Palace awaits final report on milk tea deaths
Palace awaits final report on milk tea deaths
The Food and Drug Administration is expected to release on Monday the result of its tests on samples taken from the milk tea shop

MANILA, Philippines – Malacañang will await the final report on the milk tea poisoning case in Manila that killed two people before issuing a statement on the incident, a Palace spokesperson said on Saturday, April 11.

Deputy Presidential Spokesperson Abigail Valte made the statement in an interview on state-run Radyo ng Bayan when asked if Malacañang has any directive to local governments following the incident, especially as cold beverages are more popular during summer.

“We’d wait [for] further results of the investigation of the police before making any comment….I don’t want to take the results as they seem on the surface, but rather to wait for the results of the investigation of the PNP on the matter,” Valte said.

She said the initial police report, which pointed to tainted milk tea as the cause of death of a customer and the store owner, is not yet the full story.

Valte said she agreed with the observation of the radio anchor who was interviewing her that the story may not be just a case of “spoiled” milk tea.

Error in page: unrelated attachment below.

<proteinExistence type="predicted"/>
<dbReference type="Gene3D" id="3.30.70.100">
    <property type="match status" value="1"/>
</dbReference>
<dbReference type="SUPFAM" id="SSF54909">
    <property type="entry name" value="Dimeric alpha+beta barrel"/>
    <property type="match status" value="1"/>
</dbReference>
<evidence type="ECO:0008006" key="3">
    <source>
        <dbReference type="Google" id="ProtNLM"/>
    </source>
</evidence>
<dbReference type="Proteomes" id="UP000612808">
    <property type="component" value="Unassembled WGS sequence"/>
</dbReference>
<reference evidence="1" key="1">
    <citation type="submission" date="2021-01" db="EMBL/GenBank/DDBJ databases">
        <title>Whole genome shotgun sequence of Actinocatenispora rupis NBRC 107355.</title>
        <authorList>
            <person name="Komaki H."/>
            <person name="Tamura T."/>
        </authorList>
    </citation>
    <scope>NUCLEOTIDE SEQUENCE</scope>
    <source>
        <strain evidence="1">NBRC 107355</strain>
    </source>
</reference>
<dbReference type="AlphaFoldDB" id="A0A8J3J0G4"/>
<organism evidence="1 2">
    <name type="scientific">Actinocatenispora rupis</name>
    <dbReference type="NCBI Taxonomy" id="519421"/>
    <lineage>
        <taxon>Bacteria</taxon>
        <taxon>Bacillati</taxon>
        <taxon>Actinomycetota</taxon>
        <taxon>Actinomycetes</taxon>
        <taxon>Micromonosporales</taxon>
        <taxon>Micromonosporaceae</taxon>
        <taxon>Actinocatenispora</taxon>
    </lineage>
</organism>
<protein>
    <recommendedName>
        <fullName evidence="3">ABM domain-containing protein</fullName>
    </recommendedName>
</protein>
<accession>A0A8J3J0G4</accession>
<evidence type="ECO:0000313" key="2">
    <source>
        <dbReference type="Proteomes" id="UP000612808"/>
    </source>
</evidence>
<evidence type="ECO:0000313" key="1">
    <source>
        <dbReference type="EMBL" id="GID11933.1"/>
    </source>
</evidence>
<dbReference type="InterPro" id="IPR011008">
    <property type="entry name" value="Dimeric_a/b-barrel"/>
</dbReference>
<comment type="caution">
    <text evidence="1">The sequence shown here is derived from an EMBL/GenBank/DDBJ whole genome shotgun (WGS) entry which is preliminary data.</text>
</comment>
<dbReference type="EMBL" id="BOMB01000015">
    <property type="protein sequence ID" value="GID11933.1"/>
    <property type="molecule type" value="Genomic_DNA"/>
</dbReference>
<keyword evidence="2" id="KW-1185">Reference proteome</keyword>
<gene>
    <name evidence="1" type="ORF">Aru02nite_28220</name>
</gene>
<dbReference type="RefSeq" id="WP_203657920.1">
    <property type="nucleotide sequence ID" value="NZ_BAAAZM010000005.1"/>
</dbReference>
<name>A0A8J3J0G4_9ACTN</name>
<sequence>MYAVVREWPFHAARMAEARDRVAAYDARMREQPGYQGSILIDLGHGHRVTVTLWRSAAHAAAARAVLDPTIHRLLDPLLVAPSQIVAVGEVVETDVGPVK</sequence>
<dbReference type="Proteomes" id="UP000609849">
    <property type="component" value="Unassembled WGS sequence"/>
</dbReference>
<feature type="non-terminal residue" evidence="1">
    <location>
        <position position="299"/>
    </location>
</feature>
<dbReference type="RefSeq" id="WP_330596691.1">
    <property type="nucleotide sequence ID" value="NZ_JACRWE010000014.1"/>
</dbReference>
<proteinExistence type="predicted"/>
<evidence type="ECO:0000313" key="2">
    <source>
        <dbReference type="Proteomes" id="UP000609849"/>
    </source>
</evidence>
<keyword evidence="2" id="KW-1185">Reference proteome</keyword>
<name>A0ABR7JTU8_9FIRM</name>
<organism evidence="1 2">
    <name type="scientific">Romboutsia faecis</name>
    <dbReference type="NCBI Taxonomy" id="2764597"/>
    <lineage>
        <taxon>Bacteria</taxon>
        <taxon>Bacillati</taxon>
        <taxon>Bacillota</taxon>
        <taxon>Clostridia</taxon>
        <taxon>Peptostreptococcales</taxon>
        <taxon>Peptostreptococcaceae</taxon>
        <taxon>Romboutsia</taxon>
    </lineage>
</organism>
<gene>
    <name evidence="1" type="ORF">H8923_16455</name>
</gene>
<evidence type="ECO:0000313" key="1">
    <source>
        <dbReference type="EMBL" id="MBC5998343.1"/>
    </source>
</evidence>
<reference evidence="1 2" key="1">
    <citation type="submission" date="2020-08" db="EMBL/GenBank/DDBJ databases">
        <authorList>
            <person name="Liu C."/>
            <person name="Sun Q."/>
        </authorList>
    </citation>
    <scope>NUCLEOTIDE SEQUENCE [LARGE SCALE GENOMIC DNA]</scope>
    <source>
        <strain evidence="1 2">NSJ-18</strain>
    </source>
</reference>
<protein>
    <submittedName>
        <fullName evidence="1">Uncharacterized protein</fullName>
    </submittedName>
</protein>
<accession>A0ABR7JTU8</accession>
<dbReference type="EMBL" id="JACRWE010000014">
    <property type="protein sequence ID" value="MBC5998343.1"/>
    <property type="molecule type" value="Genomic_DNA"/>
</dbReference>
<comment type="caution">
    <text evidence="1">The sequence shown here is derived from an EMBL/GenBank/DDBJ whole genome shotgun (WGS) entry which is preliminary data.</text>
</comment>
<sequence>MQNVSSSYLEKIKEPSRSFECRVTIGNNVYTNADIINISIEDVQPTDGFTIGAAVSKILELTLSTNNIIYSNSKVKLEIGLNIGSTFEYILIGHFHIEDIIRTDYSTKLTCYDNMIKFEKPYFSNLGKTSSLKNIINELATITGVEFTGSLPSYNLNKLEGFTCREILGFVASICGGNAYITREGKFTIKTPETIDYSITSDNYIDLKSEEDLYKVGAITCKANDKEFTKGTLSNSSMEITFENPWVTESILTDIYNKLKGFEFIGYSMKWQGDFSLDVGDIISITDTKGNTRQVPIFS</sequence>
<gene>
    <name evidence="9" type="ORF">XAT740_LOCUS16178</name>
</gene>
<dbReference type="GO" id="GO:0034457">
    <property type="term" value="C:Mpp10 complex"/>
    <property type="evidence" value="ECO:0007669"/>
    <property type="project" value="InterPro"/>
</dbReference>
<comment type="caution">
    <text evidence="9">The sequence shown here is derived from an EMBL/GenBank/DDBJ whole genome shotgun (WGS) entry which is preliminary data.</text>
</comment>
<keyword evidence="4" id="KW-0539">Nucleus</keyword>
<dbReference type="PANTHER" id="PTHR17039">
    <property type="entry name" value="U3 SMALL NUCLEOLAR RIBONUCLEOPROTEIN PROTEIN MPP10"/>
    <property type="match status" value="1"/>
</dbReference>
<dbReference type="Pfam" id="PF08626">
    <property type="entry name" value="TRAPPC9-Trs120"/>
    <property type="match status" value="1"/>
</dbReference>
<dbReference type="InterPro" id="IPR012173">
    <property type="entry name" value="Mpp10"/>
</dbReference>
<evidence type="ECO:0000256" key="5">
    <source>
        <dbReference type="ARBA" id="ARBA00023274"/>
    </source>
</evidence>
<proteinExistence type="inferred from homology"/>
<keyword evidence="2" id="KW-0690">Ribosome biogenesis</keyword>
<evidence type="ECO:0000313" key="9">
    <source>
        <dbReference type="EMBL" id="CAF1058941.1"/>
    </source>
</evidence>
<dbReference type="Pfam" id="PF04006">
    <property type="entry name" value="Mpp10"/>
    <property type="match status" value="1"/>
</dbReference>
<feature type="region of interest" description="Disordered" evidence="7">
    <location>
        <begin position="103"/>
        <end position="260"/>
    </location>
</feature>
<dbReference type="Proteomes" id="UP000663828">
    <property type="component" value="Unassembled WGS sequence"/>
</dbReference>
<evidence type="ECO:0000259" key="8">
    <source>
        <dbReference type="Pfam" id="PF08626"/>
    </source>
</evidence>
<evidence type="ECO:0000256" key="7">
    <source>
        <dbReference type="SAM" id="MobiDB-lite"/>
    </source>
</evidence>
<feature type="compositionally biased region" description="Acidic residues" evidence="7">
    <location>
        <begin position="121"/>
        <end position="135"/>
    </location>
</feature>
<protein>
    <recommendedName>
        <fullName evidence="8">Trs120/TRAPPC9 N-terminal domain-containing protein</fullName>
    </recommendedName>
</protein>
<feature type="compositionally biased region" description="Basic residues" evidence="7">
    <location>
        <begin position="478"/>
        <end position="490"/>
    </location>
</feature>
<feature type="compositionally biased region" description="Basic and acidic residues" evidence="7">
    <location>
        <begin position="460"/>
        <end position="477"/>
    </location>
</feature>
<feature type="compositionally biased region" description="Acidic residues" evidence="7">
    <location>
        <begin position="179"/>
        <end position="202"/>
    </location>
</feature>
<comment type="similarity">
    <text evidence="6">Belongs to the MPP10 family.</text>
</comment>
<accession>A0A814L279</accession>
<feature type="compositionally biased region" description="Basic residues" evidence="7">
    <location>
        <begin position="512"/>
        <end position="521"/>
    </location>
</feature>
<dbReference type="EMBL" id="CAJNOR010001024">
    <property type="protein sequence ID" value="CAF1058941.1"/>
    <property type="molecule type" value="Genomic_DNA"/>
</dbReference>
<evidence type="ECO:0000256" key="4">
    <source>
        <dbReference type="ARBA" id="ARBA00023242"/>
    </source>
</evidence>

“It may be that there is more to what we know. So we’d rather not comment at this time,” she said.

Samples from the shop have been sent to the Food and Drug Administration (FDA), which is expected to release the test results on Monday.

On Thursday, Suzaine Dagohoy and Arnold Aydalla, a couple, purchased drinks at the ErgoCha Milk Tea House in Sampaloc, and later complained to the owner about the foul taste of the drink.

William Abrigo, the store owner, vouched for the drink that he himself mixed and even tasted it. 

Abrigo and Dagohoy died that day while Aydalla was confined but is now said to be in stable condition. 

The Philippine Star tweeted on Saturday night that Abrigo’s son is under investigation over the incident.

The milk tea shop has been shut down by city officials. –

Milk tea image via Shutterstock

(Editor’s Note: In an earlier version of this story, we referred to the FDA by its old name, the Bureau of Food and Drugs.)

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